“Seasonal” and “Local” For Best Tasting Veggies/ Fruits

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Berries, Ripe for the Picking

Over the holiday weekend, we visited my husband’s family farm in Pennsylvania, and came home with a bounty of goodies: hand-picked strawberries, fresh cut asparagus and loads of stalks of fresh rhubarb. By the end of the day, my kids were a mess of sampled strawberries, mud and dirt as they enjoyed every moment of the harvesting. The only thing they liked better was tasting those strawberries again on their morning cereal, the asparagus off the grill, and cooked rhubarb over ice cream.

When it comes to fruits and vegetables, “fresh” and “local” and “better tasting” go hand-in-hand. So if you want your kids to grow up loving fruits and vegetables, there is a lot to be said for keeping them emphasis on seasonality, and serving them products that are from your local area. Take a trip to the farmer’s market and you’ll see what I mean.

As I discuss in the book My Two-Year-Old Eats Octopus: Raising Children Who Love to Eat Everything, “the tastiness of foods that we often eat raw (like fruits and vegetables) comes from the freshness, where it was grown. (This is opposed to how it is grown, like organic versus conventionally.) The closer you are to the source of production, the less distance the fruit or veggie has to travel to get to your table, the better it will taste.”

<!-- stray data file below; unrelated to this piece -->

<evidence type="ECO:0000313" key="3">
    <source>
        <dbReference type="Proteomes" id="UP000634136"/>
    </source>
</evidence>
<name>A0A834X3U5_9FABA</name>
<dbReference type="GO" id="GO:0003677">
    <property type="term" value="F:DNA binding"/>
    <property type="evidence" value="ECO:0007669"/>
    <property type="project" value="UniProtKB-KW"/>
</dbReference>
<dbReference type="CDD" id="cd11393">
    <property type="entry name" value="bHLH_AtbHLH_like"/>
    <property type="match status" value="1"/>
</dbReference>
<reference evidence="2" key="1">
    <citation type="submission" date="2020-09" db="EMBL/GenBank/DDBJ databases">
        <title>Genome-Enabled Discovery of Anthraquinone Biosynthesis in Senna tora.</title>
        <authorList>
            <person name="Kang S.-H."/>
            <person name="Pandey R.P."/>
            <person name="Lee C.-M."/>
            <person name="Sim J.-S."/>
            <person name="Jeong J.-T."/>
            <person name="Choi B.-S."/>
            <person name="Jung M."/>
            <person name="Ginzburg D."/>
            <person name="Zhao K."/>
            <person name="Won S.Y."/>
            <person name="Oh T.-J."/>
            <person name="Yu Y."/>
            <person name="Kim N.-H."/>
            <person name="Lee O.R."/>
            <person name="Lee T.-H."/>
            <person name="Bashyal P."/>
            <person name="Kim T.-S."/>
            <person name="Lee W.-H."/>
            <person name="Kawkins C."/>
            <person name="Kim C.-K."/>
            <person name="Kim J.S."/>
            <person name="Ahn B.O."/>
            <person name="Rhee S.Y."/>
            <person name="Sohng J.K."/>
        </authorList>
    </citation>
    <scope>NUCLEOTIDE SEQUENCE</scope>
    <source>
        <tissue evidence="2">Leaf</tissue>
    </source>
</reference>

This is especially true of the season’s first produce, like asparagus and strawberries. These foods are too delicate to travel well and, once picked, they start to decompose at a very rapid rate. Think about this: Strawberries that are grown and picked in California have to travel thousands of miles to reach a grocery store in, say, New Jersey. Even in the best-case scenario, it will take several days to get them from the field to the processing plant to the truck to the warehouse to the grocery store to your table. That’s too long for a strawberry to exist in top form. So the berries that are grown and sold for mass distribution across the country have to be picked before they are ripe and ready, which further halts the flavor development.

If you want your kids to grow up loving the taste of vegetables (and fruits, too, although those are usually less of a hard sell), remember the words “seasonal” and “local,” and try to serve the freshest, best-tasting produce possible. This isn’t as hard to do as you might think, and it’s actually sort of fun once you really get into it. Part of the reason we’re going so crazy over strawberries, asparagus and rhubarb now is that we know that once they’re gone, we won’t be eating them for another year.

But of course, they will be replaced by blueberries and then peaches, apples and root vegetables, which gives us something to look forward to!

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